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Ozark Native Donates $3 Million to Local Colleges

POINT LOOKOUT, Mo. - An “Ozark Mountain Son” is honored for giving away his estate and more than half his life earnings. Friends and community members gathered at College of the Ozarks, Thursday, for the unveiling of a bronze bust of David Dean Lewis.

POINT LOOKOUT, Mo. -- An "Ozark Mountain Son" is honored for giving away his estate and more than half his life earnings. Friends and community members gathered at College of the Ozarks Thursday for the unveiling of a bronze bust of David Dean Lewis.

Lewis was the first in his family to graduate from college, and wanted to make sure others in his community has the same opportunity.

After his death in 2009, he donated more than $3 million to Ozark area colleges.

"For a long time, he wouldn't let me talk to anyone about it," says life long friend Jerry Redfern. "He didn't need anyone to pat him on the back."

After Lewis was diagnosed with cancer in 2007, Redfern helped his friend donate his family estate and most of his life earnings to the community he loved.

Those who knew Lewis say his message to others was: "you make a living by what you get, but you make a life by what you give."

"He didn't need anyone to tell him that, he did it because he wanted to do it, that's just absolutely special," says Redfern.

Three $1 million checks were given to Drury, College of the Ozarks and Ozarks Technical Community College. The endowment funds will keep accruing interest to be used for scholarships, helping college students for years to come.

"He saw that those three schools together could carry the full gambit for students," says OTC President Hal Higdon. "For a student who many have difficult finical problems, may not have all the advantages, to a student who come from a better prepared environment."

Lewis himself, grew up in the former category, in Rockaway Beach during the '30s.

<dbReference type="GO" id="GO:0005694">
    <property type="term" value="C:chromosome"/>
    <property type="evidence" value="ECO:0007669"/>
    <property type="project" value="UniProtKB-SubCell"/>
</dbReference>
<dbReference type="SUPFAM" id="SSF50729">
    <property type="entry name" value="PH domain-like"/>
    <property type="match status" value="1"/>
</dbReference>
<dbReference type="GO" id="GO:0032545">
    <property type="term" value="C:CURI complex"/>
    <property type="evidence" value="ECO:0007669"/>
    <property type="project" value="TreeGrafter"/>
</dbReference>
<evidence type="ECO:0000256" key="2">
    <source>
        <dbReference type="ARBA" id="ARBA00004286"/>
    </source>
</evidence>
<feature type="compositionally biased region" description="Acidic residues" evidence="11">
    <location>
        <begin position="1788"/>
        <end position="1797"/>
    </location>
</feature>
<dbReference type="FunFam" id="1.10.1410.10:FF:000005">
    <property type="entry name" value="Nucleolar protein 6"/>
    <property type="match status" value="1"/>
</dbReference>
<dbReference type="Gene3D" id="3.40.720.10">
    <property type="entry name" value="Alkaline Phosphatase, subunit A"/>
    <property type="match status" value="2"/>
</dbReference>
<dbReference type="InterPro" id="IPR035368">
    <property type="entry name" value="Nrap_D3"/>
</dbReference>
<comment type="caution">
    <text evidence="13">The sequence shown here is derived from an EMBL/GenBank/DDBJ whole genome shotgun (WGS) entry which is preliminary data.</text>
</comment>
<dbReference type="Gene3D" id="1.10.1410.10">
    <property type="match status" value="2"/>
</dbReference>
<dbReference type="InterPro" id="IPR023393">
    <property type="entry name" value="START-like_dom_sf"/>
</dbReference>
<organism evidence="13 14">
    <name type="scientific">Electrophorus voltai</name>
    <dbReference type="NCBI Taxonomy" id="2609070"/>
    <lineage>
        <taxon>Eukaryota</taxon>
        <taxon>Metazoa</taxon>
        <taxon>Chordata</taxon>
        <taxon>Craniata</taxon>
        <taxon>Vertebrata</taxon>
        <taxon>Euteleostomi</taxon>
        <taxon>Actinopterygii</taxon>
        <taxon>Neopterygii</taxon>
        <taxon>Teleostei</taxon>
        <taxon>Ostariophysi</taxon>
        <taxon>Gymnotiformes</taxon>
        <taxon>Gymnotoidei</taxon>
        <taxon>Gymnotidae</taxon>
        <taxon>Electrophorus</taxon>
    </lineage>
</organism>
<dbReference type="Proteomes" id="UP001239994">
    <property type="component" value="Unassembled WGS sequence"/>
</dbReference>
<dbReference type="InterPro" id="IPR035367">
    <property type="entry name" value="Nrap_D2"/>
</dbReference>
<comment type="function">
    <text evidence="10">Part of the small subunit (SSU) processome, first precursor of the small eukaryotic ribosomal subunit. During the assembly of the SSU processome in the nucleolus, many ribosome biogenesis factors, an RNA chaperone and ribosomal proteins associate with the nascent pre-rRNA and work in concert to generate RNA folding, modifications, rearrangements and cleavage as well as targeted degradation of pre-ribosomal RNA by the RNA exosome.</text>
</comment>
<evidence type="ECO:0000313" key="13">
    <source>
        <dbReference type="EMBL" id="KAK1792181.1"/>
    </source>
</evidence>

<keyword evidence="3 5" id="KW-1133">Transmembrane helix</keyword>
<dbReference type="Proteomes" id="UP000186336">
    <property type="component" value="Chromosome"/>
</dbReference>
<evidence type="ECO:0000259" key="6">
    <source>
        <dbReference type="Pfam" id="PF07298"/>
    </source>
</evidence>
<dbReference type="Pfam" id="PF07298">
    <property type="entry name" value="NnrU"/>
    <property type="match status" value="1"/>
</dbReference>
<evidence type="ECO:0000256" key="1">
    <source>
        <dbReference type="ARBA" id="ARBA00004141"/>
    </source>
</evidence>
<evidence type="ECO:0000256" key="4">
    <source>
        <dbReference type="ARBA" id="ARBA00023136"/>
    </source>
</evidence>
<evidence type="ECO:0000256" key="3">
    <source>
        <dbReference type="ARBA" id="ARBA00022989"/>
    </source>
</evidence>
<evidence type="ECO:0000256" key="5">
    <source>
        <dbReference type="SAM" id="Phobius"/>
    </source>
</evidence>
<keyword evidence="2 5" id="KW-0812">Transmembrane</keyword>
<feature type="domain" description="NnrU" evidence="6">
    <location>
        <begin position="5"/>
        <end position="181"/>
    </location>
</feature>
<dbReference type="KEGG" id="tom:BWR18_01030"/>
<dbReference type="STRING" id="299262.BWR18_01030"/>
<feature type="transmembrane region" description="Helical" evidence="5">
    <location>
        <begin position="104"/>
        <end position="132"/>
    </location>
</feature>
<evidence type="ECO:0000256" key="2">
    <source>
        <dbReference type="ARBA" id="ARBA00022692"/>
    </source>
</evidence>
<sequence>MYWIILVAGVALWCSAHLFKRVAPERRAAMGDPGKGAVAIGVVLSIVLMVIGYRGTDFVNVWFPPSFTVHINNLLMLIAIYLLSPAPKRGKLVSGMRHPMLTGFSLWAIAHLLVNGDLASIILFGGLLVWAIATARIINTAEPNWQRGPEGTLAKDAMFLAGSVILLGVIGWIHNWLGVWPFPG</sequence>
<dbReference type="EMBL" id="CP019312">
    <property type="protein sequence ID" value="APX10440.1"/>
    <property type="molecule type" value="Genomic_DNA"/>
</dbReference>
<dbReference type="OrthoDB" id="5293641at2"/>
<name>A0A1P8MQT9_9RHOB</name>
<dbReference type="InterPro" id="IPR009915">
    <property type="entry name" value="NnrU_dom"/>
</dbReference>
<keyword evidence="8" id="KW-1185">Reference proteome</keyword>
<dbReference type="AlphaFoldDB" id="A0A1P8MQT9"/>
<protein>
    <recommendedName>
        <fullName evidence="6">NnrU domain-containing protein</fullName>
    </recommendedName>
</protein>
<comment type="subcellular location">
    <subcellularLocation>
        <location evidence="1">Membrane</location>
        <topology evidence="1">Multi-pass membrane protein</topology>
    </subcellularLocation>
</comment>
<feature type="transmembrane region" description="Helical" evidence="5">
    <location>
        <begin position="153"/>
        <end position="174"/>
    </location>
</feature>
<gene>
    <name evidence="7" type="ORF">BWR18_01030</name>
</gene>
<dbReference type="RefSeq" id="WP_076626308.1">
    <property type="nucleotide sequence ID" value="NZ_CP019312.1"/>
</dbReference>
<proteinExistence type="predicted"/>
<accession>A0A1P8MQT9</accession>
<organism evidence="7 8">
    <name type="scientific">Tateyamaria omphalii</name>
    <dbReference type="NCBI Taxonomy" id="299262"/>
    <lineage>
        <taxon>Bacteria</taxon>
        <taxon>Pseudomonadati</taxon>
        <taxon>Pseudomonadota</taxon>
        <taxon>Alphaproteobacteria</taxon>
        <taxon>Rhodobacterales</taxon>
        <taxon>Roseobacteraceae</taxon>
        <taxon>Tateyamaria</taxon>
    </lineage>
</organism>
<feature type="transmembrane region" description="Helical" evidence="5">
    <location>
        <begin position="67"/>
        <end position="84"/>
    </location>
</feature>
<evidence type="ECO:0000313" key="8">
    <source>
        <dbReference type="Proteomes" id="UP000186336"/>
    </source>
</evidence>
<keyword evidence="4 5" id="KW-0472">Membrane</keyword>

After graduating from college, Lewis worked at Sears for nearly 40 years, and made much of his wealth through investing in the stock market. However without any heirs he decided to give nearly everything he had back to the community he loved.

"I think that when you are the first in your family to get the higher education, you have a deeper appreciation," say Higdon. "And then you want to give help to that next generation."

Lewis’ impact will also go well beyond the classroom. In addition to his donations to the colleges he also gave his 362-acre homestead to Missouri's Department of Conservation.

"Kind of savanna grass land area, some glade areas," says Department of Conservation Resource Forester, Greg Cassell, "It's very close to Branson, so its a great place for everyone to come and visit."

A 1.6 mile trail leads down to Bull Creek, and along the way visitors will pass the childhood home of Lewis; the place where he learned the value of hard work from his parents, and what it meant to give back to others.

"Your mission should be to help those along the way," says Hal Higdon, "I think that resonates with all of us."

Lewis also gave an addition $100,000 to each college for it’s emergency funds. An additional $40-50,000 is expected to go to Camp Lookout, a free summer camp for kids.

 

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